While this rising difficulty reinforces the security of the Bitcoin network and shows its increasing adoption, it also presents quite a challenge for individual miners. With fewer Bitcoins awarded as block rewards, miners find it challenging to maintain good profits. This harsh reality incentivizes a continuous arms race for the most powerful and efficient mining hardware, further inflating operational costs. 

The issue particularly affects smaller miners. They struggle to compete with larger players wielding the latest technological advancements. This trend could lead to an important alliance within the mining industry. Soaring energy costs and increasing mining difficulty could eventually lead to smaller miners dropping out of the mining game.

Regulatory Changes

Cryptocurrencies are all about decentralization, which means governments cannot control them as easily as regular banks and other financial institutions. This causes a strain between old rules and new ones, leaving miners stuck in the middle. Governments can use multiple approaches to regulating cryptocurrencies. In a worst-case scenario, they might implement a ban on mining activities in their country, shutting down the entire industry. They could also create very strict rules and regulations that make it hard for miners to make a profit.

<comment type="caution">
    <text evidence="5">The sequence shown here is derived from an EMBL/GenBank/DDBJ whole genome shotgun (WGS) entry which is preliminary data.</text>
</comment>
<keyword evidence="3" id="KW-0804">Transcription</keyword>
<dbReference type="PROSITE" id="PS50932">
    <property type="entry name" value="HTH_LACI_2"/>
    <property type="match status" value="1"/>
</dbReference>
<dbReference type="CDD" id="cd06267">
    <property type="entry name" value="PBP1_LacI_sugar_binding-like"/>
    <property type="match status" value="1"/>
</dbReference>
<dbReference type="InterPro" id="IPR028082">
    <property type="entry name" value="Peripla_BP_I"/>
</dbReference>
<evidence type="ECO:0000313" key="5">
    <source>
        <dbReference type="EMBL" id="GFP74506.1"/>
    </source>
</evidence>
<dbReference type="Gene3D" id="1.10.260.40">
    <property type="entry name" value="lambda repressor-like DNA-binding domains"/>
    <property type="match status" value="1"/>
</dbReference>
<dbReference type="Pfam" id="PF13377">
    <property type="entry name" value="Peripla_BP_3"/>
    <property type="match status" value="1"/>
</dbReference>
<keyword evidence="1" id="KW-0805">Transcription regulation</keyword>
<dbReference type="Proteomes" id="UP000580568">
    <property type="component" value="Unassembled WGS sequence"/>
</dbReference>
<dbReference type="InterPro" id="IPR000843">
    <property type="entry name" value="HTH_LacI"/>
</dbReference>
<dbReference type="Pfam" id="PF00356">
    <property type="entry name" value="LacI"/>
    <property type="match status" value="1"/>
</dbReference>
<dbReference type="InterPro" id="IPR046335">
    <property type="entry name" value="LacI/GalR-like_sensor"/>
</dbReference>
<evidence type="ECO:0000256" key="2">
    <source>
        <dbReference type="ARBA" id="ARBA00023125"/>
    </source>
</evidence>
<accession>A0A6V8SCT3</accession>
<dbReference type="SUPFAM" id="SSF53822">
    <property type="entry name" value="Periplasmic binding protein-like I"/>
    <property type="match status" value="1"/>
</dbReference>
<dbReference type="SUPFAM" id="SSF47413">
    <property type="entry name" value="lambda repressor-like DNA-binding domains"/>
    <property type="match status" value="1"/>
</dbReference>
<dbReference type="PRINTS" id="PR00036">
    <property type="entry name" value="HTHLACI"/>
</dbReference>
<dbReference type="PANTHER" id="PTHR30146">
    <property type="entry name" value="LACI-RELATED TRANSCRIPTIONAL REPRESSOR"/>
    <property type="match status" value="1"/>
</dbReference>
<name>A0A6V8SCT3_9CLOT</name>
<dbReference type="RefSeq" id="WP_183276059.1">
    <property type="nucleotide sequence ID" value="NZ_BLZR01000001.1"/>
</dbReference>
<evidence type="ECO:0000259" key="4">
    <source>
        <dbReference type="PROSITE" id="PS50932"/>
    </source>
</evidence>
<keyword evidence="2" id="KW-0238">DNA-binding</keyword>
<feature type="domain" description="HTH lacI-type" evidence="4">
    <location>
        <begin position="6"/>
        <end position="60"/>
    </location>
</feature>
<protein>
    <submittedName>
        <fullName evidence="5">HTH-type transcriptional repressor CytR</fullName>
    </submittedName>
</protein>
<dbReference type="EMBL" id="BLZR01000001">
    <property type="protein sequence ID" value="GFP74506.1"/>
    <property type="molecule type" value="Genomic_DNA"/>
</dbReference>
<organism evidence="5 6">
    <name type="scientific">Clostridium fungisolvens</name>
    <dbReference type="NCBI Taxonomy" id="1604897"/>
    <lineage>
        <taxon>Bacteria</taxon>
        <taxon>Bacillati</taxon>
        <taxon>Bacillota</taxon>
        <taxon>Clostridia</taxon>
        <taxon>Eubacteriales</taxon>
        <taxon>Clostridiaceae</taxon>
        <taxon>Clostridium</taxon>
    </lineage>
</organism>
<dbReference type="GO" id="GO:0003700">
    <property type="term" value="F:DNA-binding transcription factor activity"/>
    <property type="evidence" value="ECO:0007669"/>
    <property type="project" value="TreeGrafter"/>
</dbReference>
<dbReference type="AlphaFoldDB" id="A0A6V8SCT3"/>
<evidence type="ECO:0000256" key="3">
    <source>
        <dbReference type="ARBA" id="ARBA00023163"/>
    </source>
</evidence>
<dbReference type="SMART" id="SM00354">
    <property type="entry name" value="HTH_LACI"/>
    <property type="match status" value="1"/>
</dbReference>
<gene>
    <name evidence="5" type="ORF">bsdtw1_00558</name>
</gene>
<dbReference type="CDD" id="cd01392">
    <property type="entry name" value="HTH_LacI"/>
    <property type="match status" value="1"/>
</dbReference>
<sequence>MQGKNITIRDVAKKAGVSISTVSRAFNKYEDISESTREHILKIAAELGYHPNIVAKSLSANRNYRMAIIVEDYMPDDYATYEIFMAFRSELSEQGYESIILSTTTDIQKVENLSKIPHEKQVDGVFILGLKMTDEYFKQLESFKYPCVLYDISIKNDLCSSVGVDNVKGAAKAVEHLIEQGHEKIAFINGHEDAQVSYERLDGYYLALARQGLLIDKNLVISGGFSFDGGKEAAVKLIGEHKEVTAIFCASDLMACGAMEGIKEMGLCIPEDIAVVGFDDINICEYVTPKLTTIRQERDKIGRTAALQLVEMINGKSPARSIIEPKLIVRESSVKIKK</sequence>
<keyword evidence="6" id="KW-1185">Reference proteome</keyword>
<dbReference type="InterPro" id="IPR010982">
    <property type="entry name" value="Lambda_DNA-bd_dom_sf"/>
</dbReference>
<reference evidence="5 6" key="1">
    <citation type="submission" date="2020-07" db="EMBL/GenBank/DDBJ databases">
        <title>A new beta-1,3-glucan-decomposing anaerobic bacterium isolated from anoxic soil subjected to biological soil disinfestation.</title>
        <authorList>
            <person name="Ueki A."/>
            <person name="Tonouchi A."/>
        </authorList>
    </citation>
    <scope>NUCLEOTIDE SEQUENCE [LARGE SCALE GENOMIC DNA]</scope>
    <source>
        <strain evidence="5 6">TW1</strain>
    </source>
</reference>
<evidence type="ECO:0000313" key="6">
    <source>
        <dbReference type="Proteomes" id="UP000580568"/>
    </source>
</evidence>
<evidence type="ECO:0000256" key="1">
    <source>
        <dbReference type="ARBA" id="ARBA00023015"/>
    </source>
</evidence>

The problem is, that these rules can be changed at a moment’s notice, which makes it risky for investors to put money into mining operations. They cannot predict the future of their operations because they don’t know what the rules will be tomorrow. For example, The European Union in 2023, came up with its own set of regulations on Bitcoin mining operations. Advocates argued that these rules were intended to protect consumers and prevent criminals from exploiting cryptocurrencies for illegal activities. 

However, opponents pointed out that the same rules would further complicate matters for miners, imposing additional costs and bureaucratic obstacles. This would make it more expensive to mine Bitcoin to a point where the business would not attract any profits.